Rashid will be an excellent councillor and a strong advocate for his community. At the same time, voters in Woking will expect assurances that with a General Election just eighteen months away, the integrity of the electoral system in the borough is sound. This is an issue that I intend to look at in more detail, and I will be calling for this sorry incident to be examined in more detail by the Overview & Scrutiny Committee in due course.
Earlier today I went to see residents on Maybury Hill who have complained about the building works taking place at Noel Cottage. Having viewed the site for myself, I agree the state of the pavement and front driveway at this location is unacceptable, with rubble strewn everywhere and dust from the works covering cars and front gardens in neighbouring properties. I have also been told that the building work has been going on at weekends and through the night, despite conditions being put in place that state such activity should be restricted to the daytime and through the week.
I’ve been in touch with Environmental Health who tell me they have already been out to to see the premises and spoken to the builders regarding the times they are allowed to start working on site. I’m told that the council has also given the builders advice on how they can improve the situation with the dust, including using a hosepipe to dampen down materials. Residents have been given some diary sheets to record any further incidents. These will allow the council to gather evidence in relation to the noise and dust and will support any formal action that may be taken against the developer, and can also be used to demonstrate that the situation is ongoing.
If residents have any further complaints, they should record them on their diary sheets and return them to the council. If the council does not receive any written complaints, they will not be able to take action against the builders if the problems carry on. Should Environmental Health receive diary sheets back, the council will assess the complaints and determine whether there is anything further it can do, such as serving enforcement notices.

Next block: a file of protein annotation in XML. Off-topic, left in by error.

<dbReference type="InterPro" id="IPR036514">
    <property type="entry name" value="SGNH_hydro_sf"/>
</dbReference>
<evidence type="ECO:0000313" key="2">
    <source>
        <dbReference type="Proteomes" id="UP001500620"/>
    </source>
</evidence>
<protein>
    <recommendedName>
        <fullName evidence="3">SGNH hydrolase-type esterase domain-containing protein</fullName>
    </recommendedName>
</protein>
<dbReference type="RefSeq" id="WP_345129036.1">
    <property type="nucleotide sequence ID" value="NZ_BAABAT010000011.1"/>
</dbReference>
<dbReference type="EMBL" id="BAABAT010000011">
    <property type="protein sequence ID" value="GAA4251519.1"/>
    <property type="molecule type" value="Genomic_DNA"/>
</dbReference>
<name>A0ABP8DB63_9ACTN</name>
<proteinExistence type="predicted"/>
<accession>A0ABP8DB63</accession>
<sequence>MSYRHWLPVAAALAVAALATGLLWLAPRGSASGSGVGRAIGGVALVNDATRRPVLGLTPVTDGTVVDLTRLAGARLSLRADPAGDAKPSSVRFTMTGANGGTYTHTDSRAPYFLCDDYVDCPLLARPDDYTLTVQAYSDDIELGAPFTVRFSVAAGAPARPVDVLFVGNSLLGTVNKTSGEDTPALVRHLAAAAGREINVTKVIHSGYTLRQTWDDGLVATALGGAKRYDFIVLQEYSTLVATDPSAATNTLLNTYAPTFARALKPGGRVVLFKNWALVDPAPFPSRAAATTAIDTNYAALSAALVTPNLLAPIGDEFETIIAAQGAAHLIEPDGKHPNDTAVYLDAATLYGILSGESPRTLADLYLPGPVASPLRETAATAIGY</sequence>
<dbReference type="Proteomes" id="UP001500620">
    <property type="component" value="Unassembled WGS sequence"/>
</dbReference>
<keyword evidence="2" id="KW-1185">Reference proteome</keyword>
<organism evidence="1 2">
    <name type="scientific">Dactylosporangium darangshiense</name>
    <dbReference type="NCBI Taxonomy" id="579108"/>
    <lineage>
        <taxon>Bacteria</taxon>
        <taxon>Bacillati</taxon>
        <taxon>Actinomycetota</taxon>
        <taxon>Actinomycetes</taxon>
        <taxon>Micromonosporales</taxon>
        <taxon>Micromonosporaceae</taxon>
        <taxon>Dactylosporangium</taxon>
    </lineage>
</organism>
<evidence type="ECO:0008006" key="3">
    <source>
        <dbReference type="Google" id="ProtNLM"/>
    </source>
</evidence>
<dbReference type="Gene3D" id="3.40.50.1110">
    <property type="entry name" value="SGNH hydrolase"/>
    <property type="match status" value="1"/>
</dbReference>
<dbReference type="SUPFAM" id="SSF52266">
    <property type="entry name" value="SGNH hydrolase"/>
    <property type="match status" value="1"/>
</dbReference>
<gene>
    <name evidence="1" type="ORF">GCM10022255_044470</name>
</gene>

I recently met with the principal of the Harven School of English to discuss concerns about noise disturbance made by residents in Heathside Gardens, including complaints about children screaming and shouting while playing during breaktimes, loud conversations and heated arguments amongst older students, and footballs being kicked against neighbours’ fences. While residents accept that there will be a degree of noise from the school, it was felt that the situation has deteriorated in the past few weeks and was spoiling the tranquil and peaceful character of Heathside Gardens during the summer months.
Following my intervention, the school has agreed to move the sports equipment away from the boundaries of the neighbouring properties and to have a word with their older students about the need to be considerate of others during study breaks. I am now told that there has been a marked improvement, and that the principal has been in touch with neighbours to talk through any issues.
I am pleased this matter has been resolved constructively and that the school authorities are making a positive attempt to control the noise. Future issues could best be resolved by direct contact and communication between residents and the school, and a willingness to show tolerance and flexibility on both sides.
Residents on Oriental Road and Maybury Hill will have noticed ongoing roadworks over the last few weeks. This work is being done as part of Surrey County Council’s Project Horizon, a programme of maintenance that will see £100 million spent on essential pothole repairs over the next five years.
Some people have expressed annoyance that the work is being carried out during the night and over the weekend, as this is creating noise disturbance for those living in Maybury Hill. I have also received complaints that the workmen are parking their vehicles inconsiderately in front of people’s driveways in Little Riding.
I have taken these issues up with the County Council and been advised that the reason for allowing the work to carry on through the night was to ensure the minimum amount of congestion on Oriental Road and the least disruption to businesses trading in the Lion Retail Park. While this may create a degree of noise nuisance for residents, it was felt that a balance had to be struck and hence a decision was taken to carry out the work while the roads would be quieter. The fact that the repairs are being done outside normal working hours also means they should hopefully be finished more quickly than might otherwise be the case.
The County Council tells me that, following my representations, they have spoken to their contractors and been given assurances that they will no longer park their vehicles on Little Riding. However, if residents have any further complaints then please do get in touch and I will be happy to raise them with the relevant authorities.